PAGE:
The rugged mountains and coastline of North Wales attract many…
By the early Victorian era, the mistress of every wealthy household had to represent the family in a stylish way. Her appearance at events, balls or even at home had to be immaculate. For her perfect looks, she needed help which was provided by the Lady’s maid.
A Lady’s Maid was so much more than a housemaid. Perhaps today the Lady’s Maid could be called stylist, however, to my mind the Lady’s Maid had more skills: she was an excellent hairdresser, a beatuy therapist, seamstress and a friend. Before commencing a career in a household a Lady’s maid was often trained as a dressmaker or a hairdresser. The more skills she had, the better chance she had to become the Lady’s Maid in high society.
Position in the household
The Lady’s Maid belonged to the indoor servants and to the so called ‘Uppper Ten’ (house steward or butler, housekeeper, chef or cook, valet and Lady’s Maid) who – because of their access to upstairs and contact with the family – were in a privileged situation and had more respect.
The Lady’s Maid exceptional position in the household was reflected in her room as well: she had her own room on her own and it was furnished relatively comfortably, meaning she had a bed, an ottoman, a Japanese screen, bath, washstand, a tailor’s dummy, a sewing machine and kits and later on an electric socket for an iron.
In higher society French maids were preferred, however, some mistresses found the French harsh and too quick-tempered, so that they rather employed Swiss maids who were said to be calmer and to have good organisation skills.
The main tasks of a Lady’s maid was to ensure her mistress’s look was immaculate. She helped her in bathing, combing, making different hairstyles and more importantly getting dressed. If necessary, she mended or sewed clothes, removed staines and cleaned jewellery. It may seem a bit odd today that someone needs help to get dressed, but in the days of bustles, several petticoats, corsets, hats and dresses with many buttons in the back we can admit it is impossible to do it without help. On top of that, until the end of the Edwardian era, ladies changed six times a day. Having said that, it gives an idea as to how many clothes, dresses, accessories and baggage was packed by the Lady’s Maid for her mistress whenever she went on a trip – on which of course the Lady’s maid had to accompany her.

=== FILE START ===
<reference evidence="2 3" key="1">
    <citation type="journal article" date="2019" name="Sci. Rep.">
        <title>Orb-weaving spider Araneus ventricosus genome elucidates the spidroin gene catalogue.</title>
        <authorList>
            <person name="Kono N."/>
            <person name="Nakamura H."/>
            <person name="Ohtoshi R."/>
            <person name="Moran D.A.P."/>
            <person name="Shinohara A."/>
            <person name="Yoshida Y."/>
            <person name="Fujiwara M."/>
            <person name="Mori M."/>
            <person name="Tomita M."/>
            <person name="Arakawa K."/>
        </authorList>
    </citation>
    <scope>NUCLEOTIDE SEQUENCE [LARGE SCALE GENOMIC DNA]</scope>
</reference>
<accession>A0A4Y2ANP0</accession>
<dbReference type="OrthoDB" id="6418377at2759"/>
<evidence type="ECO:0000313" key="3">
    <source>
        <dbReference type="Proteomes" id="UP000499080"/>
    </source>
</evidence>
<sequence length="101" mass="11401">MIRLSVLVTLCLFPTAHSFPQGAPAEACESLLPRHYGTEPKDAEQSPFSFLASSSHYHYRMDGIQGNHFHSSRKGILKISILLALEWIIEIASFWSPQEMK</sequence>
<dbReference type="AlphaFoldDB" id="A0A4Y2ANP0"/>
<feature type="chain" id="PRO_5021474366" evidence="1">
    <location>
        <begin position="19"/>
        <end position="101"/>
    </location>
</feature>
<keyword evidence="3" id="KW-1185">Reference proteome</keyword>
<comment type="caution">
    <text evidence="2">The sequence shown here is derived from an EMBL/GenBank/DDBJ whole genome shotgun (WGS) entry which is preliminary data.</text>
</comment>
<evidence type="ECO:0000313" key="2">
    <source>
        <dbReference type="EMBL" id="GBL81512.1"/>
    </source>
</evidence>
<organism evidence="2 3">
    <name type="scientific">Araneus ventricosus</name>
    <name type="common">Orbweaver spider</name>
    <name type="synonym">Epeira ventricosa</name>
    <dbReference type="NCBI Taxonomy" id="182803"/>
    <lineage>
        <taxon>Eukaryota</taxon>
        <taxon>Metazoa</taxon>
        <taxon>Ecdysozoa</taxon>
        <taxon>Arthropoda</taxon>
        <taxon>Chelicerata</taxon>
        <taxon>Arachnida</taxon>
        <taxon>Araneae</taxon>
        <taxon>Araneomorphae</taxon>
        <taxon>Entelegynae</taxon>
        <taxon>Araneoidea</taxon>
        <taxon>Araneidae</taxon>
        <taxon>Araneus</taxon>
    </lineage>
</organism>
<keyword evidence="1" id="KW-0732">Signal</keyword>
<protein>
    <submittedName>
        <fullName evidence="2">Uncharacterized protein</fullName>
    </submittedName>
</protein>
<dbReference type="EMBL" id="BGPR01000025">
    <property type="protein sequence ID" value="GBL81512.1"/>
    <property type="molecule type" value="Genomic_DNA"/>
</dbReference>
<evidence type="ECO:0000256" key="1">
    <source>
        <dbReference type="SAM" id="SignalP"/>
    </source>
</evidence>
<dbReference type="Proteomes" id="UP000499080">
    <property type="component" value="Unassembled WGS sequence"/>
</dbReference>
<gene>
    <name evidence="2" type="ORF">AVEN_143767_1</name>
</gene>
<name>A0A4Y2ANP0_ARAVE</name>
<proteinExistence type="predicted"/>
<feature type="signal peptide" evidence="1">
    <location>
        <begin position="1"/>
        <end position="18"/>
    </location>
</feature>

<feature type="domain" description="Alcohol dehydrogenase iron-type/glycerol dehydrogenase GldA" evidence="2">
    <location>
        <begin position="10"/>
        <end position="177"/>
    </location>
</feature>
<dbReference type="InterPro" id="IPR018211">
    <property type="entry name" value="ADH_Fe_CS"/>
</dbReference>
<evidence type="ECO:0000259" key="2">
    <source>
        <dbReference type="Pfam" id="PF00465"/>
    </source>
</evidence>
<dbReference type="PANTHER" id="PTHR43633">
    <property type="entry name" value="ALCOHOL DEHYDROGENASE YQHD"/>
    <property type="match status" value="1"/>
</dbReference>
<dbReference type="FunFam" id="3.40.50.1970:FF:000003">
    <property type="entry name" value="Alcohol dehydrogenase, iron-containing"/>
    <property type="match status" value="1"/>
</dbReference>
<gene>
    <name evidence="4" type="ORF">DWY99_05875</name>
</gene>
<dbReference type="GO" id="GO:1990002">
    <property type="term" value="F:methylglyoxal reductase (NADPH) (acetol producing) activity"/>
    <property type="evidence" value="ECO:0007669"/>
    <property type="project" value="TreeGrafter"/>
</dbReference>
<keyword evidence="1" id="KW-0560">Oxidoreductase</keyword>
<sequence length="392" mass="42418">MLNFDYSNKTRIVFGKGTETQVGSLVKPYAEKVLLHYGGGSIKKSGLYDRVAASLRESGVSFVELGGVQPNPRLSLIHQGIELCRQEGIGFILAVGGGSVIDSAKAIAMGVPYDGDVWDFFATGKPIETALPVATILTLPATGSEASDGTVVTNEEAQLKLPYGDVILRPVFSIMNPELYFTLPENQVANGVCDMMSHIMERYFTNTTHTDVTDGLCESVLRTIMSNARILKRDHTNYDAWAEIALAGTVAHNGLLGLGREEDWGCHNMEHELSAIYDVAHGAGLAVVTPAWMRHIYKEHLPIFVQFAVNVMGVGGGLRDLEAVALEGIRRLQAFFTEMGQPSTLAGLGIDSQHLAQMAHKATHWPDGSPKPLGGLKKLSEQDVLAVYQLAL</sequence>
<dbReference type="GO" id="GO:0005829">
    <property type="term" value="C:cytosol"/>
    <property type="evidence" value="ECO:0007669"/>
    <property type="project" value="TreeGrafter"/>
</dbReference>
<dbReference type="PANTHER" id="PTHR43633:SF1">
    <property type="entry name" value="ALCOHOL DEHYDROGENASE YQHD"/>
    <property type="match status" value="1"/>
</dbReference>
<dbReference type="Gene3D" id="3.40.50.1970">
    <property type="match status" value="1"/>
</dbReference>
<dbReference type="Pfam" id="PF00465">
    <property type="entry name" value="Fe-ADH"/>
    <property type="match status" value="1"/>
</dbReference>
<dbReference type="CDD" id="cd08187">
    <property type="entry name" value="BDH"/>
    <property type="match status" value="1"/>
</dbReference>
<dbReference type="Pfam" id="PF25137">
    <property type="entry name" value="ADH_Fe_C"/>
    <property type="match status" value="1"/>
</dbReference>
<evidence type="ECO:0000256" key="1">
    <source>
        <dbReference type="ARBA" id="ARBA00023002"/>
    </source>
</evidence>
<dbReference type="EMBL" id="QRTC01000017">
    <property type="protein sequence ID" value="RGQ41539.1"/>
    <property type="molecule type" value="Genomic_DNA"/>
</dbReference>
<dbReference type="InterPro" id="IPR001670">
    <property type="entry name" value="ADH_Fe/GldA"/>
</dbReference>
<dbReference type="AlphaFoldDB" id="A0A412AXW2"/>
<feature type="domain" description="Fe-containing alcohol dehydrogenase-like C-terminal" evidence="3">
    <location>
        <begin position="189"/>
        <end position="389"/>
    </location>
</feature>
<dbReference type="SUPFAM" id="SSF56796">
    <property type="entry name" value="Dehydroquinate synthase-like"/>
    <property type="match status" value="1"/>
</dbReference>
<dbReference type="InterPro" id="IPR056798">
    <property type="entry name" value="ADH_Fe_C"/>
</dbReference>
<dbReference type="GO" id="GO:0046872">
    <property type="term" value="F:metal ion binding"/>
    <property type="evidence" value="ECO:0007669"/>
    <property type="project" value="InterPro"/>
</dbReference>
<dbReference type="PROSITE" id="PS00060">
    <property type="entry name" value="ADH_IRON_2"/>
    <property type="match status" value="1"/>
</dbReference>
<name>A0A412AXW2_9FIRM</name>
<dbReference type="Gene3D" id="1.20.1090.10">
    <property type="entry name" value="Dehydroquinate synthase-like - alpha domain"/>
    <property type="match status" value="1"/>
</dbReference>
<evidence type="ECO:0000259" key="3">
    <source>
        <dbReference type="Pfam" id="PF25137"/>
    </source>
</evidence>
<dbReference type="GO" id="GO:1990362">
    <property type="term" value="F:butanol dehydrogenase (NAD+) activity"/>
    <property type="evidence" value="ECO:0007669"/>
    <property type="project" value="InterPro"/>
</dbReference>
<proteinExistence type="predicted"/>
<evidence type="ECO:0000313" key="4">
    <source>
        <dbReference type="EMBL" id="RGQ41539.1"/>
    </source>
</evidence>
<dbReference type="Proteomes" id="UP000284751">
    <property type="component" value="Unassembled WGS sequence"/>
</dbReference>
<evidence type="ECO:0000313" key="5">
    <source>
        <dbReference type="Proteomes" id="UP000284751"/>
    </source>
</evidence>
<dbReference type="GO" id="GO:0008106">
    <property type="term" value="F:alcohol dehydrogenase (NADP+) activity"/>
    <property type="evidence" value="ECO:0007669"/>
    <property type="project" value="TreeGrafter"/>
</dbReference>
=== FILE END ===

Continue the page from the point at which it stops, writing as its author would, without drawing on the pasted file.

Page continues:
Beside her main duties, the Lady’s Maid was a companion or even friend of the lady of the house. She looked after her health, foibles and weaknesses. A good Lady’s maid protected her mistress’s secrets and remained a loyal employee at all times. Therefore, it was essential for the Lady’s maid to be discrete, reliable, trustworthy.
The Lady’s maid perks were to get her mistress’s old clothes, or those ones that were out of fashion, which she could sell at a second hand shop. But perhaps the most welcome perks was travelling. Depending on the wealth of the mistress, the Lady’s Maid had the chance to travel around the country, Europe or even the world as she always had to accompany her employer. Yet, this job was not all fun at all: when the lady attended an event. The Lady’s Maid had to stay up and wait for her mistress to arrive which often happened early in the morning (3-4am) to help her getting undressed, washed and combed.
The next step in a Lady’s maid career could be the Housekeeper even if a Lady’s Maid did not necessarily know much about running a houshold. This however, required a compromise: career or private life. As a Lady’s Maid she had to spend several years or even decades in the position to gain trust and get the necessary skills and experience which did not leave too much room for a private life and suitors. Especially in the Victorian era, when the woman had to quit her job at the household if she married a male servant.
O’Brien in Downton Abbey chose career after having worked more than 20 years in service. Whether she has ever had the chance of getting married, we don’t know. Knowing her character, I would doubt it…